Be a Good Artist

In yesterday’s post I said that not all of us entrepreneurs are good artists.

What did I mean by that?

Just like not all paintings are masterpieces, not all songs are top-40, not all novels are best-sellers, not all inventions find usefulness, not all businesses are, shall we say, works of art either.  This a painful problem.  I guarantee each artist (which is how I classify all of the categories I list above) wants to put out something good, even great.  The creators see something awesome in their minds, but something vastly different shows up in real life.  While it may be tiresome to those on the outside to experience these attempts, to the person who has conceived these works, it can be miserable.

Let’s be honest.  Most of us are not happy with everything we produce creatively.  This can have a myriad of effects on the artist.  Self-doubt can eat you alive.  It does me sometimes.  I look at the condition of some of my creations and can be eaten up with shame.  Occasionally, I just want to pull the covers over my head and hope the day passes without me.  You can’t get very far down your road that way though.

Other times, to battle the constant awareness of falling short, the entrepreneur will justify his failure by making excuses.  “The economy has been bad for years…”  While some of these justifications may be accurate, they do not get the creator any closer to achieving the desired creation.  They just make him feel not-so-bad for failing.

I am going to offer a 3-part alternative to the being overwhelmed or making excuses for sub-par performance.

  1.  Think realistically.  Artistic Nirvana is unobtainable.  Obstacles are everywhere.  Your business will NEVER BE perfectly like you see it in your head.  But I guarantee you that it could be better (even much better) than it is.
  2. Do your best.  That seems trite, but how many days do we give less than our best because our head is not in the game or our pride is wounded or we are eaten up by stress and fear.  Face these things head on and do the best you can, using your intellect and creativity to solve problems instead of just reacting to them.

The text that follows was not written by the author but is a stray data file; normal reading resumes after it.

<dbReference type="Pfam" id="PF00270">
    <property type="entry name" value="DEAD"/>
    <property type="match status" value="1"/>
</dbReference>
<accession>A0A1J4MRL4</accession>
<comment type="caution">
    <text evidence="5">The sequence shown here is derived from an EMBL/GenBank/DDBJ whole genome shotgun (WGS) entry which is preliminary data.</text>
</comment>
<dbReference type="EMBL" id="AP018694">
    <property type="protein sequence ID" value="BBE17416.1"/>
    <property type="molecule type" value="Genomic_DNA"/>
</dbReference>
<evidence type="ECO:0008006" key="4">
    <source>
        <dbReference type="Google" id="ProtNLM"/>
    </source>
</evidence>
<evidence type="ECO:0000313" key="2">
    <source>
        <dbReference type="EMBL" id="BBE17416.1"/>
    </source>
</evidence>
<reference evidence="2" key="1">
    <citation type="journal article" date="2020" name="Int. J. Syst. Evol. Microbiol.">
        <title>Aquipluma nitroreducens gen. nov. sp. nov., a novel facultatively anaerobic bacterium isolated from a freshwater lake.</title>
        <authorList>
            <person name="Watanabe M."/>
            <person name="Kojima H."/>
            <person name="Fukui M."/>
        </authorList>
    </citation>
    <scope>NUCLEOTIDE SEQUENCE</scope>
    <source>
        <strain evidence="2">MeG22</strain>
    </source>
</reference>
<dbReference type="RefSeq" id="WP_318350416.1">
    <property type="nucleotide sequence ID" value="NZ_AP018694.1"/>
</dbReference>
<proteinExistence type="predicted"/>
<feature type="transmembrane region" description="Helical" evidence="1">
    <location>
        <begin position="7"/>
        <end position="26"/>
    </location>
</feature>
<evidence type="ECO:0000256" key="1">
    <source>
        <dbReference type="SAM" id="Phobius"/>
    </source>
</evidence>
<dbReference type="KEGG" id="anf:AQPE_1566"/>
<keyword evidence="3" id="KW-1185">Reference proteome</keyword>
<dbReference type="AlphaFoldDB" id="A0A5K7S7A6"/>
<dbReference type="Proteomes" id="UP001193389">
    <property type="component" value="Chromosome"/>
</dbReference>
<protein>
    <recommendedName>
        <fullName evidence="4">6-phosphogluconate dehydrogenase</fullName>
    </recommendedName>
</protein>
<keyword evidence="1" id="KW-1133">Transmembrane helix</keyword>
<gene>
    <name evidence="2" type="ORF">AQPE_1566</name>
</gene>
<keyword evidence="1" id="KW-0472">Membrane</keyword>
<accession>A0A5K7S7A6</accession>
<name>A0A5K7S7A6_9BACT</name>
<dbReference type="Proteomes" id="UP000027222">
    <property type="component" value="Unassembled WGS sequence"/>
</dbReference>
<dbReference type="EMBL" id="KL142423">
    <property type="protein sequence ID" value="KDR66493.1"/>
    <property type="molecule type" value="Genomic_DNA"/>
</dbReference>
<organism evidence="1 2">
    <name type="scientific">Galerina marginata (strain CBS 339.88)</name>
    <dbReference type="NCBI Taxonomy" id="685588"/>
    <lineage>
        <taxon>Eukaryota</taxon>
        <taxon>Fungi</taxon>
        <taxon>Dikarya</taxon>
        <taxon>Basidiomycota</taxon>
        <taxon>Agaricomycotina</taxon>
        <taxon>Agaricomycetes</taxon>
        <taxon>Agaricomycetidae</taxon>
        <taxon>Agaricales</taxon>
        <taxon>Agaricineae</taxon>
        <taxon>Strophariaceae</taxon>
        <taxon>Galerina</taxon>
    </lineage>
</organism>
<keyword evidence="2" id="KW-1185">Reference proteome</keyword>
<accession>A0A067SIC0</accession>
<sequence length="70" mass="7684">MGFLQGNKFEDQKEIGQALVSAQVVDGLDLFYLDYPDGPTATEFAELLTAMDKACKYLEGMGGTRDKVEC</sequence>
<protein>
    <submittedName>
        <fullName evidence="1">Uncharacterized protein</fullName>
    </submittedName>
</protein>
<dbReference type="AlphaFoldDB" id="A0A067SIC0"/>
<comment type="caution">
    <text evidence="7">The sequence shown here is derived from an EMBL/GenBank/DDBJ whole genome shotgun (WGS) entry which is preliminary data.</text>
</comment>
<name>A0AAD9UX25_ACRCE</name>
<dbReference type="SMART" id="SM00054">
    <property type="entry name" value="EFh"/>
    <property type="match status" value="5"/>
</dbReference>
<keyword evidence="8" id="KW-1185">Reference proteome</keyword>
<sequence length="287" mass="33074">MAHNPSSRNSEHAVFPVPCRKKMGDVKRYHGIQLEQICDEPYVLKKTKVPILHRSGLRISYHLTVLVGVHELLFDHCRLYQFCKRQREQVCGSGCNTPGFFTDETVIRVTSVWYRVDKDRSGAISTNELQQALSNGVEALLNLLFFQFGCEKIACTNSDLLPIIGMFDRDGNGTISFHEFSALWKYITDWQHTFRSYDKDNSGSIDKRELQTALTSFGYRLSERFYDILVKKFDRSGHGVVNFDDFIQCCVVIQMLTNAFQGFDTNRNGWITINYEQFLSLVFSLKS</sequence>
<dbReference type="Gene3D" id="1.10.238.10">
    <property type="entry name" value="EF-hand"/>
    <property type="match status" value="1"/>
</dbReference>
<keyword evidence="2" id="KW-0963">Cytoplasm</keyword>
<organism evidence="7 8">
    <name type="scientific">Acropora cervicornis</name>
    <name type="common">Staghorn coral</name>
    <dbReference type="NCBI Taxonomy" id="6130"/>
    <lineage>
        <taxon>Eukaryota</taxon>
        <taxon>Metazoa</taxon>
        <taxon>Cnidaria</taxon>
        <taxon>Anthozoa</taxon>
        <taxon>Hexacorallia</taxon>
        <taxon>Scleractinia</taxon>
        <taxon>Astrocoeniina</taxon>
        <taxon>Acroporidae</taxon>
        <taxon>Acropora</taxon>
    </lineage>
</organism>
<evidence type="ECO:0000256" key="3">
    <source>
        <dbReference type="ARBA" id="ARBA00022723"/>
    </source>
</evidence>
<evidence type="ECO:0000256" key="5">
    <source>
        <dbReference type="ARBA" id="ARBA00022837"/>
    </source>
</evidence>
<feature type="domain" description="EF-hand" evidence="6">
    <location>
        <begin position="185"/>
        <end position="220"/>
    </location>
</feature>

3. Improve what your best is and then repeat step 2 with a new-and-improved best.  Learn new things about your craft.  Learn marketing and management techniques.  Learn how to apply technology.  Learn how to manage yourself better. Discipline yourself.

Let’s face it:  There are much, much more works of art–of whatever expression–that are not top-tier but that DO make our lives more beautiful and enjoyable everyday.  They are art none-the-less.  What if the creators of these never composed because they weren’t a Beethoven, never painted because they weren’t a Rembrandt, never wrote because they weren’t a Dickens, never invented because they weren’t an Edison, and never started and innovated a business because they weren’t a Henry Ford?  The world would be an empty place.  There is a vast difference between the very top and nothing.  Don’t think your creations are nothing just because your achievements are not top .01%…yet.

Strive to be the best there is–to be the poster child for greatness.  Work on your masterpiece every day.  But, understand that life and creation is a journey, not a destination to arrive at.  Make your creations of today better than they were yesterday.  Take satisfaction in what you have done, but don’t rest on your laurels.   And if you sucked yesterday or today or even for the last few years, then shake it off and make tomorrow better.

Put out pieces of art to make the world a better place for those who come in contact with them.  And enjoy your accomplishments along the way.

 

 

 

 

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About Mike Wilson

I have owned my own business since 1999. I am interested in helping others start their own business and survive it and move on to thriving. I do this through my blog, books, seminars, public speaking, and consulting.
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